Ann Norton (1905-1982) was a celebrated local sculptor and art instructor, and her former home now serves as a museum to more than 100 works of art she created. The Ann Norton Sculpture Gardens encompass her home-turned-gallery, her artist's studio (an airy building with beautiful windows and skylights for natural light in which to work on her sculptures of all but the largest sizes), and a meandering path through an extensive collection of native palms, the largest collection north of Miami. This unique location, with its secluded, intimate feeling, is situated steps away from the historic Flamingo Parks district, just minutes from bustling downtown West Palm Beach and luxurious Palm Beach Island.
According to the Ann Norton Sculpture Gardens' website, Ann Weaver was a young artist when Ralph Norton, an industrialist from Chicago, retired to West Palm Beach and brought with him an art collection and a desire to share that art with the community. He established the Norton Gallery and School of Art in 1940, and Ann was hired in 1942. After the death of his wife in 1947, Ralph courted Ann, marrying her before dying several years later in 1953, leaving her the resources to continue work on her sculptures. Before her untimely death in early 1982 from leukemia she worked fervently with Sir Peter Smithers, a local gardening enthusiast, to establish guidelines for the future of her gardens and property. These guidelines have kept the gardens open to awed visitors for over thirty years, surviving hurricanes and drought, and will continue to impress for many more years to come.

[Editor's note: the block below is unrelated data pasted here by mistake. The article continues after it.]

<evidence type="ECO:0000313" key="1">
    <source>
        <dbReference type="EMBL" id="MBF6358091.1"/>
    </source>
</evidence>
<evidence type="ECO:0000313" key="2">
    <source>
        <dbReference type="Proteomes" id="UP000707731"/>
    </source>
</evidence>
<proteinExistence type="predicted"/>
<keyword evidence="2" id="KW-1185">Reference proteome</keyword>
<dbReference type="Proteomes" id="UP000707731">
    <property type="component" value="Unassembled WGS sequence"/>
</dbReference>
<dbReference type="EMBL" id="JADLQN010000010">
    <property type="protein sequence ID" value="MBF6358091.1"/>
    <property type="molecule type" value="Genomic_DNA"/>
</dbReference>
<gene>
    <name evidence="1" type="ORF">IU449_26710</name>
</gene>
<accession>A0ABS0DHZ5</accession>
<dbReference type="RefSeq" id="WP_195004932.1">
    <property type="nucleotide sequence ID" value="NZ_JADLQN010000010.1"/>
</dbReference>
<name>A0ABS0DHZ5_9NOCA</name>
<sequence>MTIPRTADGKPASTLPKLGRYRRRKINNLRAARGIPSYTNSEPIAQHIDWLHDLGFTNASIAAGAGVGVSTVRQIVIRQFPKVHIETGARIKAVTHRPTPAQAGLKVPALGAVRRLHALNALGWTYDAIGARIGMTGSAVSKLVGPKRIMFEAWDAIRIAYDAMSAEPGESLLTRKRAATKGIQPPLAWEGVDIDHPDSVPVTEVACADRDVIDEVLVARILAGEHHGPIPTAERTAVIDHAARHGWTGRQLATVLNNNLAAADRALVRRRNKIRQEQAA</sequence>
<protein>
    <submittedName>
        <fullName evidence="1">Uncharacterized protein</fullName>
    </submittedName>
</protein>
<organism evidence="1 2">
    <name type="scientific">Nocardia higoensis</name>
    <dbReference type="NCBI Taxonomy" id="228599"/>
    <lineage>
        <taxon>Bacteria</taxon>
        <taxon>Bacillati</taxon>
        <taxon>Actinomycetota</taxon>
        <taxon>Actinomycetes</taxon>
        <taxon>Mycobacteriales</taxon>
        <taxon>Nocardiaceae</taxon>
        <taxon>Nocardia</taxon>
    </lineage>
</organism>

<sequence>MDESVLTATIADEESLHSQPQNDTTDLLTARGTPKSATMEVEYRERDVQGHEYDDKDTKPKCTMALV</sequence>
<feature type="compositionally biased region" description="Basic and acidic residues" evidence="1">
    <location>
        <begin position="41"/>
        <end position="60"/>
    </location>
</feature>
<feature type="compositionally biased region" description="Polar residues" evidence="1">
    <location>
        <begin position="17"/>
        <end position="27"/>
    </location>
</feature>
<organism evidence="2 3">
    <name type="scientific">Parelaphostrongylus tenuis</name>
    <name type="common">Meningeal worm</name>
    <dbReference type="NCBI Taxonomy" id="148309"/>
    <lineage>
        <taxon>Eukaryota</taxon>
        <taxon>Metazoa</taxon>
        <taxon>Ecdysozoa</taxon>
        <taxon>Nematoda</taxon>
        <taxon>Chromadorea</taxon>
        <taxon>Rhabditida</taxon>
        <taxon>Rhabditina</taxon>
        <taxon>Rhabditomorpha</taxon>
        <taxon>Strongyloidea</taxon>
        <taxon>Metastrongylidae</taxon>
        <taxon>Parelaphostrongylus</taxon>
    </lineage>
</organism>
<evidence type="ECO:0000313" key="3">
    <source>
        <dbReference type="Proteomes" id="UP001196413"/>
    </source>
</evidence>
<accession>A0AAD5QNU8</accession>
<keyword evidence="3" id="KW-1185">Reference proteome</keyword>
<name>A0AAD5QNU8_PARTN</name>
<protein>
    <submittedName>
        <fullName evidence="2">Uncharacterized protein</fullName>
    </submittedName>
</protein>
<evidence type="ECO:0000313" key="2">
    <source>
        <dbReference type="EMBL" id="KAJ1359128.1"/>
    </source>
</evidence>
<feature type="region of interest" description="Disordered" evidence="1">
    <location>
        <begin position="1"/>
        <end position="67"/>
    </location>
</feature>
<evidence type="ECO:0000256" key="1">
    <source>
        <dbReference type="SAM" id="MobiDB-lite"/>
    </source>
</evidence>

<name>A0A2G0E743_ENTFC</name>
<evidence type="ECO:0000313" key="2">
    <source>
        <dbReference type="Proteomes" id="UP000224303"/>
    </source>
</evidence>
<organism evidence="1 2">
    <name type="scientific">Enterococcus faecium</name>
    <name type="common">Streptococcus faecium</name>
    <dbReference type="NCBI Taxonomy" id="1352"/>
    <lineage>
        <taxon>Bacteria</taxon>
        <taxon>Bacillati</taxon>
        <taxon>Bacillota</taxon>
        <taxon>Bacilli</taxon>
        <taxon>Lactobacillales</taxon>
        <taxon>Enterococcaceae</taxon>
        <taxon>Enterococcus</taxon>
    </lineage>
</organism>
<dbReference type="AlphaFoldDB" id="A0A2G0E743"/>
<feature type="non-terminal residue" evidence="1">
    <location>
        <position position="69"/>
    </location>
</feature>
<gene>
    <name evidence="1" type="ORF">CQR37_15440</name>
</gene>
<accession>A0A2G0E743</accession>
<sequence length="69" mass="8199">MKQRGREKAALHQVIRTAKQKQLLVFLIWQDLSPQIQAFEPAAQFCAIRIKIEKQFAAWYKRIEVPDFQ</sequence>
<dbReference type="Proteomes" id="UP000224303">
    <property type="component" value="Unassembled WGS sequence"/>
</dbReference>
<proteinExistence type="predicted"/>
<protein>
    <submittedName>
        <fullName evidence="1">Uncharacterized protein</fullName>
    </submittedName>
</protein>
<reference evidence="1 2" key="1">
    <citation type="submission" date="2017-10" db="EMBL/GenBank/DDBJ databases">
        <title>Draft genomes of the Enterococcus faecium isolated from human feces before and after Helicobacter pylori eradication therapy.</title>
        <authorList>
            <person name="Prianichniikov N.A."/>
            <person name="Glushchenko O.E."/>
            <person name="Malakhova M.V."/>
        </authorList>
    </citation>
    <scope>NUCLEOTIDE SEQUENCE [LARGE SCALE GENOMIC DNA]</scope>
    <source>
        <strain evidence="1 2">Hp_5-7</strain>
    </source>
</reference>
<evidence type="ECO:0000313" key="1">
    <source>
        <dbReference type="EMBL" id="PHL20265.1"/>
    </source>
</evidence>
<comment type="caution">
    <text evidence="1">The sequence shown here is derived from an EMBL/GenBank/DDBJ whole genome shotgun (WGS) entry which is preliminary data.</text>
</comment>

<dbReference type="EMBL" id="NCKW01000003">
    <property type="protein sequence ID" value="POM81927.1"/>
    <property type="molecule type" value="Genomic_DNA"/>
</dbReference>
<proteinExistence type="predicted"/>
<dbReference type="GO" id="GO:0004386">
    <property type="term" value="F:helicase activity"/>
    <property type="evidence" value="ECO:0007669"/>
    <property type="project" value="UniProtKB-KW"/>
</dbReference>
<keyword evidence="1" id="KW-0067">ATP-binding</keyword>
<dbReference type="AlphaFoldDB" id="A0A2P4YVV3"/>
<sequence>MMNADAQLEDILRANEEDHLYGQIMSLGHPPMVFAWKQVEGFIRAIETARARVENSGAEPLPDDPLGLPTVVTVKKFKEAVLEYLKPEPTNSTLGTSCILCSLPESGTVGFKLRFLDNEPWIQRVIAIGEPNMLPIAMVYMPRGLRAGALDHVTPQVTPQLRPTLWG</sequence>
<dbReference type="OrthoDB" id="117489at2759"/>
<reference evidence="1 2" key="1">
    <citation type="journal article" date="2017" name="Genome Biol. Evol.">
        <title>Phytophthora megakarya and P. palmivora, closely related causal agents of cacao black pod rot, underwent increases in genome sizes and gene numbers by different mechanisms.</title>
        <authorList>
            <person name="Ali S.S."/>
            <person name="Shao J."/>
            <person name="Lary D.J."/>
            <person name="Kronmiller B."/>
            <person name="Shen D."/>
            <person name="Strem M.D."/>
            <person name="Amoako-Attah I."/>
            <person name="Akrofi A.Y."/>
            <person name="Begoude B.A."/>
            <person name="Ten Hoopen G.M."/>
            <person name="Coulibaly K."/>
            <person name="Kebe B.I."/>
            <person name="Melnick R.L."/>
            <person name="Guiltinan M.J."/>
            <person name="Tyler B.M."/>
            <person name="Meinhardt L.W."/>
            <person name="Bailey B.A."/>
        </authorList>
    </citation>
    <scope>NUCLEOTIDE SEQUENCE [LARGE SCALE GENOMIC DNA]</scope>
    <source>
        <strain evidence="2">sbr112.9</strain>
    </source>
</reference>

The choice of black and white for this images is deliberate; typically a tropical image is dripping with saturated colors, but the lack of color in this choice draws your eye first to the laughing bride wearing flowers in her hair, enjoying a private moment with her new husband at the door to the studio. One of Ann Norton's smaller sculptures is peeking out of the lush palm fronds, and the coral pavers lend an air of tropical luxury and practicality to the locale.1/640; f/4.0; ISO 200; 35.0 mm.